The Corner

What Huntsman’s Decision Says and What it Means

Official Washington was hit with a political bombshell late Friday night with the news that Gov. Jon Huntsman, Jr. (R., Utah), a rising star in the Republican party, had agreed to become the U.S. ambassador to China and would resign his position as governor.


Huntsman’s decision to take the job, and Pres. Barack Obama’s decision to offer it tell us a lot about both people.


First, Governor Huntsman has made a calculation that he would not be running for president in 2012. Recently former Obama campaign manager David Plouffe complimented Governor Huntsman, saying, “I think he’s really out there speaking a lot of truth about the direction of the party,” according to the ABC affiliate in Salt Lake City, Utah. It would be nearly impossible to build the political team necessary to win a GOP primary from a foreign country. As a new ambassador based in the capital of one of the most strategically important countries in the world, Huntsman will likely remain in the job for several years, potentially through 2012 election. This new job, although a stepping stone for George H.W. Bush on his way to the White House as vice president, will give him very little media coverage in the U.S. Perhaps Governor Huntsman stretched his toe into the 2012 waters only slightly and decided that either Obama would be too difficult to beat in four years or that his moderate, big-tent conservative philosophy was untenable in a 2012 GOP primary.  Either way, he is off the short list in the GOP field.


Second, Governor Huntsman is uniquely qualified for the job. He speaks fluent Mandarin from his time as a Mormon missionary in Taiwan, served as U.S. ambassador to Singapore in the first Bush administration (and at the time was the youngest ambassador in a century) and then was named deputy U.S. trade representative in the first term of George W. Bush’s administration. In both roles, he was unanimously confirmed by the Senate. Governor Huntsman and his wife, Mary Kaye, adopted a daughter from China and he has traveled in the country extensively.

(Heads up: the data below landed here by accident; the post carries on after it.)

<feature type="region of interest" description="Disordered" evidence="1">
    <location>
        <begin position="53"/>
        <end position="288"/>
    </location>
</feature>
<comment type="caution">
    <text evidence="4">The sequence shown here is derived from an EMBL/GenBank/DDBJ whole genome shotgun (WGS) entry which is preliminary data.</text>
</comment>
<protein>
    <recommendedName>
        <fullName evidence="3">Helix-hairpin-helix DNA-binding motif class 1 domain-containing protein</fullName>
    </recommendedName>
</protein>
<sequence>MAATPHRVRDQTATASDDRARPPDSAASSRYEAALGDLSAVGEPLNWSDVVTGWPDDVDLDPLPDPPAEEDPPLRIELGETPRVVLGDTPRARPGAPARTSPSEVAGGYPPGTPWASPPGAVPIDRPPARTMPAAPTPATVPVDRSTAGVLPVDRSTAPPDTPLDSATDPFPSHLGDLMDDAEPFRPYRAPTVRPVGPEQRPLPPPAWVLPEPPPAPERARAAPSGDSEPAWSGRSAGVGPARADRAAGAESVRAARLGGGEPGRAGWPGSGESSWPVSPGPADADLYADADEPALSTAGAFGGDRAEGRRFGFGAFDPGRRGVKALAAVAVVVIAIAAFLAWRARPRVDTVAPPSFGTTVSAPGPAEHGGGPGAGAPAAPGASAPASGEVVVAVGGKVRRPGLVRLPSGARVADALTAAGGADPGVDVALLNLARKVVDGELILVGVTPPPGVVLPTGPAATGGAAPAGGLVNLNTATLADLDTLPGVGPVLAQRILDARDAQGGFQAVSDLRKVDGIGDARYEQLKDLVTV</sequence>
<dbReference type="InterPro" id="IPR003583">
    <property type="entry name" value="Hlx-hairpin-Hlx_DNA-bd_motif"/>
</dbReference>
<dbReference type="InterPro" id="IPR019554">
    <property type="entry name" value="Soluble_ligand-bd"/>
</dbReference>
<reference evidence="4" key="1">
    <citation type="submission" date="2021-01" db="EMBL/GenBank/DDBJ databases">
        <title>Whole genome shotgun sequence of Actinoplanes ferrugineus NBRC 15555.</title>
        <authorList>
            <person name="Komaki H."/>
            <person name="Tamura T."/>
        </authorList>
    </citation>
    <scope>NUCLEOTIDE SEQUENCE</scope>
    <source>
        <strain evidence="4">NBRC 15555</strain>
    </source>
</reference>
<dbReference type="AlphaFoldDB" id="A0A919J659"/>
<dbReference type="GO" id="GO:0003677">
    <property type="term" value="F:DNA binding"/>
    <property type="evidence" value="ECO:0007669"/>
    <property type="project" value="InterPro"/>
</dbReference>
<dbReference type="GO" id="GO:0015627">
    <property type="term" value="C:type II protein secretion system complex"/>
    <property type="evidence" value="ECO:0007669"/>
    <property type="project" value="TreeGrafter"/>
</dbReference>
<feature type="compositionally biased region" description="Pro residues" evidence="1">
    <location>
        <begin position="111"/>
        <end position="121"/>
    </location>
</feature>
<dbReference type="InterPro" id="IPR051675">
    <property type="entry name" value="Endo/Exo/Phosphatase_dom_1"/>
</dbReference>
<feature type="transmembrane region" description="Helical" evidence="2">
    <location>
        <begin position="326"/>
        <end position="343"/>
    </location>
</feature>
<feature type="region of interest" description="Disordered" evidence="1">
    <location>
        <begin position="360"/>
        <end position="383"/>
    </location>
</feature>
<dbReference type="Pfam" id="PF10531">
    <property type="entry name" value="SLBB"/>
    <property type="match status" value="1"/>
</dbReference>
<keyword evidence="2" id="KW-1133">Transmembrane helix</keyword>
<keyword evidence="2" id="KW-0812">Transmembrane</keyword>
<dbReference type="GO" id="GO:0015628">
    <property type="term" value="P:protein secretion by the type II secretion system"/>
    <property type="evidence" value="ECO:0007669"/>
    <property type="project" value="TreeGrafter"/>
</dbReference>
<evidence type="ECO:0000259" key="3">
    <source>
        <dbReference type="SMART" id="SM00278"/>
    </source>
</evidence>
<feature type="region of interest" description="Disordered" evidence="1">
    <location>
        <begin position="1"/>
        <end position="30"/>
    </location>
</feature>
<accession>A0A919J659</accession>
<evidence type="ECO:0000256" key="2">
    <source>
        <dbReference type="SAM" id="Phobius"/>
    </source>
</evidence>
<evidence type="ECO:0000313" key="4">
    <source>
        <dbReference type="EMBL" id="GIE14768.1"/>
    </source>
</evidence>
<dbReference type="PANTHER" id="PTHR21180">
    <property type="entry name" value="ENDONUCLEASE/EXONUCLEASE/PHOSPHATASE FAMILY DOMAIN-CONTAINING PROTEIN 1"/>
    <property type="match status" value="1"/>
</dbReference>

Third, Governor Huntsman’s decision will let him address issues of global importance. After his historic reelection victory in 2008 with over 77% of the vote, Gov. Huntsman is leaving a comfortable job as the top executive in the reddest of states, Utah, for a foreign capital and thorny bilateral policy issues, including trade, North Korean disarmament, and global climate change. In the end, he was asked by the president of the United States to do a job that he was uniquely qualified for at a critical time in history and it’s hard to refuse a president.

Hunstman and Obama

For President Obama, this is a major coup for his administration. Obama’s efforts to place Republicans in his Cabinet have been limited to retaining Secretary of Defense Robert Gates, a registered independent, and nominating his personal friend, retiring Congressman Ray LaHood (R., Ill.), as the secretary of Transportation. Now, Obama has persuaded a rising-star Republican to join his team in taking a difficult assignment in a foreign country.


Huntsman was National Co-Chairman of Sen. John McCain’s (R., Ariz.) presidential campaign in 2008, and said he did not expect to be “called into action by the person who beat us.” Obama asked the governor to give up his current job, join his administration, represent the U.S. abroad, serve the country, and put politics aside. On Saturday morning at the announcement, Huntsman said, “When the president of the United States asks you to step up and serve in a capacity like this, that to me is the end of the conversation and the beginning of the obligation to rise to the challenge.”


The president asked and the governor said yes.


– Matt Mackowiak is a Washington, D.C.-based political and communications consultant and former Press Secretary to two Republican U.S. Senators.


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